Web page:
Hurricane Willa was downgraded to a tropical depression early Wednesday as torrential rain continued to lash west-central Mexico, the U.S. National Hurricane Center said.
The storm was about 75 miles southeast of Durango, Mexico, with maximum sustained winds of 35 mph, the agency said in a 4 a.m. advisory. Willa was expected to dissipate by the afternoon.
No deaths have been reported but the barreling storm left behind power outages and toppled trees, an official told Reuters.
“It was really strong,” Cecilia Crespo, a police spokeswoman in Escuinapa, told the outlet. “It knocked down trees, lamps, poles, walls. There’s no electricity.”
The NHC said that the government of Mexico has discontinued all coastal tropical cyclone warnings for the country.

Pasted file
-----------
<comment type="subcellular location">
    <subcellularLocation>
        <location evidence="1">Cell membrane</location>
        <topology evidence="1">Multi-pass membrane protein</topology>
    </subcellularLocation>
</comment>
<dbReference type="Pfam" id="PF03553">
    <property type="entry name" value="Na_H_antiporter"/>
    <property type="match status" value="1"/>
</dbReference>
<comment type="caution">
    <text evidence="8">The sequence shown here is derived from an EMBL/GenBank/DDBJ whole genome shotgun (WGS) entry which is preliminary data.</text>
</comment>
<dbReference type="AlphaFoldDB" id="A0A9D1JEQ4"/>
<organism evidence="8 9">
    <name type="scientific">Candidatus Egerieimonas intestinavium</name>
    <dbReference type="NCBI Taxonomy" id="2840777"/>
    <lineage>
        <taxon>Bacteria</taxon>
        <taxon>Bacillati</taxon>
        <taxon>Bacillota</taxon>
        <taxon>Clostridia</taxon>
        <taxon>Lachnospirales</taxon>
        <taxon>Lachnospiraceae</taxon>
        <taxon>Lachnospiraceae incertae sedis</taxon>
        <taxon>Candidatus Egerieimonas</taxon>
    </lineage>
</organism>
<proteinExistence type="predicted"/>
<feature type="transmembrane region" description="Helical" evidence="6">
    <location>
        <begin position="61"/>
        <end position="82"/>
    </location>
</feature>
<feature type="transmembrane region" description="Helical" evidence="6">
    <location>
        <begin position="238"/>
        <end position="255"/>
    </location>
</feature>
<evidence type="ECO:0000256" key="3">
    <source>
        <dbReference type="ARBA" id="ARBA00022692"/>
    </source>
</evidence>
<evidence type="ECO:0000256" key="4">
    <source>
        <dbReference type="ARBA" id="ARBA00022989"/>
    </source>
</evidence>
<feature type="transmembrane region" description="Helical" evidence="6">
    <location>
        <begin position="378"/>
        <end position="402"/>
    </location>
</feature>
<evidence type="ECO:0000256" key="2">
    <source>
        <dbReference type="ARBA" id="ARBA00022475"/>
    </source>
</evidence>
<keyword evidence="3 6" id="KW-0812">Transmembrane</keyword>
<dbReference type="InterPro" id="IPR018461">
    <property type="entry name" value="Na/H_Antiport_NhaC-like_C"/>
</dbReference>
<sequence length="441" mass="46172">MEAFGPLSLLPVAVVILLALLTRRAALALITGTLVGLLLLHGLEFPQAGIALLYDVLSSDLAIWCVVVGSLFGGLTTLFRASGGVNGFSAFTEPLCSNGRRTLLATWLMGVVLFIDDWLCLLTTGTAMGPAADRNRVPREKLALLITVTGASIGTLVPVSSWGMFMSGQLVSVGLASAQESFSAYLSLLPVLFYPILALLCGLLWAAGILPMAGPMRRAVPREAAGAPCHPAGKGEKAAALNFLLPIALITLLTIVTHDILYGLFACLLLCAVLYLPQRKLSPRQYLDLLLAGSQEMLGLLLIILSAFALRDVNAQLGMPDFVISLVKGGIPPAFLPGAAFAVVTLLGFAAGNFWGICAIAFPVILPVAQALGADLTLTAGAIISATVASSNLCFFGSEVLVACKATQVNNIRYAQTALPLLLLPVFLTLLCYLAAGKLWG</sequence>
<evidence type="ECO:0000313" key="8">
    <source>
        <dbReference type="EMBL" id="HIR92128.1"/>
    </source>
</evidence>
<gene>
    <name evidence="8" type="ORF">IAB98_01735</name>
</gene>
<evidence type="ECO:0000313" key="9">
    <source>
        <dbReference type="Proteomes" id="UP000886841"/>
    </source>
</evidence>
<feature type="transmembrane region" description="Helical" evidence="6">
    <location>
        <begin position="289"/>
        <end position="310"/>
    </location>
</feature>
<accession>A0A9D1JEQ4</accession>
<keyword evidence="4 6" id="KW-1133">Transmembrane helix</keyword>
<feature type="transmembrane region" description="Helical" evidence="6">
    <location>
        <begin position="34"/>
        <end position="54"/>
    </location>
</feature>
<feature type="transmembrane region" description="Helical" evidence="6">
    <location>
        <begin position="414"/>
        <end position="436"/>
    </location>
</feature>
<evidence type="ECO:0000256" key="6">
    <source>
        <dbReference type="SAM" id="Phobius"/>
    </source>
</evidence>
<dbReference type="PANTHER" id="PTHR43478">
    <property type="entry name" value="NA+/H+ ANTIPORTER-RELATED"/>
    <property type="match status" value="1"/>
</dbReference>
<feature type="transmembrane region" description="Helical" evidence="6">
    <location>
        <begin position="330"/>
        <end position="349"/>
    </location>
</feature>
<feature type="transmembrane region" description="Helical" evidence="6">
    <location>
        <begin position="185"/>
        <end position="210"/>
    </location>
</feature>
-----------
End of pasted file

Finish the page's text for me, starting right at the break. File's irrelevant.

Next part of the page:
Willa, according to forecasters, was expected to drop a drenching 6 to 12 inches of rain, with up to 18 inches in some places, to parts of Jalisco, Nayarit and Sinaloa states, with flash flooding and landslides possible in mountainous areas.
More than 4,000 people were forced to evacuate from coastal towns and close to 60 shelters were set up before the storm, according to emergency officials.
Willa came ashore as a powerful Category 3 storm with winds of 120 mph.
The storm landed roughly 10 miles south of Escuinapa, and roughly 50 miles southeast of Mazatlan, a resort city that's home to high-rise hotels and about 500,000 people, including many U.S. and Canadian expatriates.
Fox News’ Nicole Darrah and the Associated Press contributed to this report.